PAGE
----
The initial strength of the vortices is mainly determined by the weight, span and speed of the aircraft. The vortices descend due to mutually induced velocities. Wake vortex decay and descent strongly depend on the local meteorological conditions where the vortices evolve. Atmospheric turbulence, which may be characterized in terms of turbulent kinetic energy and/or eddy dissipation rate and vertical stability, characterized by the Brunt–Väisälä-frequency are key parameters influencing wake vortex decay. Vortex drift strongly depends on the ambient wind speed as well as the interaction with the ground at low altitude.

For a given crosswind speed the lateral vortex drift can be calculated theoretically. In practice several mechanisms may cause significant deviations from this theoretical drift speed (Holzäpfel, 2003; Rossow et al., 2005). First of all, the atmospheric boundary layer is turbulent: the wind speed is not constant in space and time. Second, the vortices themselves do not remain straight vortex tubes but may deform substantially. When, finally, vortex rings have formed (Crow, 1970) the lateral vortex dimensions may reach up to more than five times their initial spacing (Hennemann, 2009). Vortex interaction with wind shear may cause vortex tilting and lateral vortex drift (Meleshko et al., 2001). There is also an indirect impact of the vortex descent speed on lateral vortex transport. Varying vortex descent speeds along vertical crosswind profiles lead to different lateral transport distances. Finally, when approaching the ground the vortices first diverge along hyperbolic trajectories, then secondary vortices detach from the boundary layer at the ground causing the wake vortices to rebound and decay strongly (see e.g., Winckelmans et al., 2006; Holzäpfel and Steen, 2007).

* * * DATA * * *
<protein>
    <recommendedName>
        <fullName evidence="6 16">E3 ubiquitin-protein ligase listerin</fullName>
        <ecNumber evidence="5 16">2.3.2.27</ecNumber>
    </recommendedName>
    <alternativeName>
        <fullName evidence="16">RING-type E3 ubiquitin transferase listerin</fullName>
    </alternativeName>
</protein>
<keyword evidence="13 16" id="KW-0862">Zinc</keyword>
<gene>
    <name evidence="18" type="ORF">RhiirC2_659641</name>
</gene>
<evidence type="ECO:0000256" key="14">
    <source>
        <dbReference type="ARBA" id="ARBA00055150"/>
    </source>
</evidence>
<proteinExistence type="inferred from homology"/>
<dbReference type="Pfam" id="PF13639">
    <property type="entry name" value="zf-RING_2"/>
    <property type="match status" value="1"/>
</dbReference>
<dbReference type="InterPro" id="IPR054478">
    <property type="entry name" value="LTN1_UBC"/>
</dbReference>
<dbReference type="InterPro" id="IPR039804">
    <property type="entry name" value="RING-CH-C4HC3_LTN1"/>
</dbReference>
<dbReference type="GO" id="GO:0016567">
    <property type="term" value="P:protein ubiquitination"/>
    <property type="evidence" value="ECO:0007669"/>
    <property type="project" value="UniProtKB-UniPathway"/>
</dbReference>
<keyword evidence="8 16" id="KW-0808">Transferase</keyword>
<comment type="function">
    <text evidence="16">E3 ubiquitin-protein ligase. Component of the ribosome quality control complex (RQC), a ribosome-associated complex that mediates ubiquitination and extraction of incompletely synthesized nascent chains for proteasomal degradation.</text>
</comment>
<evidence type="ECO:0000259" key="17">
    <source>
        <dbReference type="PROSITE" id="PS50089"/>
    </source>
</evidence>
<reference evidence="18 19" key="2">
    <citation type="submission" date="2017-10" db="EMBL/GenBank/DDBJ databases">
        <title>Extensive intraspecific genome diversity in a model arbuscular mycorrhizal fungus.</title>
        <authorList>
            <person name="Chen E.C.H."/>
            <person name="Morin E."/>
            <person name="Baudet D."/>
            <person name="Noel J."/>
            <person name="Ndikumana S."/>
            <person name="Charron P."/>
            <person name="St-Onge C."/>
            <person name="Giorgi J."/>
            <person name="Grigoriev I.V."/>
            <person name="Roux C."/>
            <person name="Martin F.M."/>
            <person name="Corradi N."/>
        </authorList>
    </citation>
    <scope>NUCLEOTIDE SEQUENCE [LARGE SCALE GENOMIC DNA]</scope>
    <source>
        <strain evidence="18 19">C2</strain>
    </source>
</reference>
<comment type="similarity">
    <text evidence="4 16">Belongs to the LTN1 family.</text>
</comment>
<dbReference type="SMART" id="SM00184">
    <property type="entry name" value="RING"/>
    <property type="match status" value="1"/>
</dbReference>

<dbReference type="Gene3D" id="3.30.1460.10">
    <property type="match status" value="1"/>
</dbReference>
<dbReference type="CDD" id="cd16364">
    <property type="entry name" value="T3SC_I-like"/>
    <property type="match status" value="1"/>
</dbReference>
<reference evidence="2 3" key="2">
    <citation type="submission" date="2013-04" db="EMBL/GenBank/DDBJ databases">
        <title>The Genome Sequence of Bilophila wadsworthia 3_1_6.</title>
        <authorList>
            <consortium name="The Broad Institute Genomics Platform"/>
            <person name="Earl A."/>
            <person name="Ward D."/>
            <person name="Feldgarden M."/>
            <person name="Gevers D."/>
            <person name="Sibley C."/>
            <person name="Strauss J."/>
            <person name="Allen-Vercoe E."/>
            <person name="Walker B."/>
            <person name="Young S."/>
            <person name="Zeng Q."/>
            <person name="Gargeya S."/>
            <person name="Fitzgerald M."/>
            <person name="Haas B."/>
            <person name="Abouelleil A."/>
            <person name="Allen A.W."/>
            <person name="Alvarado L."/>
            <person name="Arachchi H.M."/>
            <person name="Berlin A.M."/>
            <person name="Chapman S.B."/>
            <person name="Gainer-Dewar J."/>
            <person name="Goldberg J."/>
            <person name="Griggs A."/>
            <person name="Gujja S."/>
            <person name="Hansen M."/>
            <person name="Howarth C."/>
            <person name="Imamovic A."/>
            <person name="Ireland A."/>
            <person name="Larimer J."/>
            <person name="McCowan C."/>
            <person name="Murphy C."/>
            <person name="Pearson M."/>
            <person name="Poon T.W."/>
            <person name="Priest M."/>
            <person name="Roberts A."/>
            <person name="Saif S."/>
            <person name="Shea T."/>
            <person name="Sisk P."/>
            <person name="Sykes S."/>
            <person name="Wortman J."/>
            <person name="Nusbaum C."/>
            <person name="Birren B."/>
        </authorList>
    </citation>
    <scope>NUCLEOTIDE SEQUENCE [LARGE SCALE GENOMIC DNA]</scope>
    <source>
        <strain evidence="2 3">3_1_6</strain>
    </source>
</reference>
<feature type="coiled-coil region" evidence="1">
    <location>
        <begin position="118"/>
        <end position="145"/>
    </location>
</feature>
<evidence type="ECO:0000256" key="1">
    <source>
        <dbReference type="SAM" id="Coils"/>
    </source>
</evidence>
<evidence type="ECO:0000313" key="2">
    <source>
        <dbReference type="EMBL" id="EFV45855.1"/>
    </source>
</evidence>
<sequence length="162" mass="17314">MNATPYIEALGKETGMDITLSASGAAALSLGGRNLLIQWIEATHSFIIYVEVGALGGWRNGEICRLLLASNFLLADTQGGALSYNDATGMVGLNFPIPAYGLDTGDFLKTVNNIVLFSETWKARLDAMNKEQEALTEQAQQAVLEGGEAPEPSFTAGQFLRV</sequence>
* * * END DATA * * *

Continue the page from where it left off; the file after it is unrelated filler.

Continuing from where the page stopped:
Most of the studies so far have focused on aircraft approach and landing (for a comprehensive summary, see Elsenaar, 2006). Within the European Union (EU) project CREDOS (Crosswind Reduced Separations for Departure Operations, 2006–2009) the operational feasibility of reduced wake turbulence separation for departing aircraft under certain crosswind conditions has been studied. Within this project two measurement campaigns for wake vortices generated by departing aircraft at Frankfurt airport have been carried out. One of the project's objectives was to identify crosswind situations that ensure rapid transport of the vortices out of the flight corridor and thus to allow for conditional reduction of the separation time between departing aircraft from currently 120 s (ICAO) to 90 or 60 s.

The current investigation is based on the two data sets gathered at Frankfurt Airport which will be described in detail in Section 2. In Section 3, three different approaches to estimate crosswind thresholds for different aircraft separation times are presented and the results obtained are discussed in Section 4, followed by some conclusions in Section 5. Note that the conducted analysis is not suited to quantify the related risks and to set the risks in relation to the ICAO reference scenario. The complete analyses can be found in the CREDOS project reports (see Konopka and Fisher, 2008; De Visscher et al., 2009).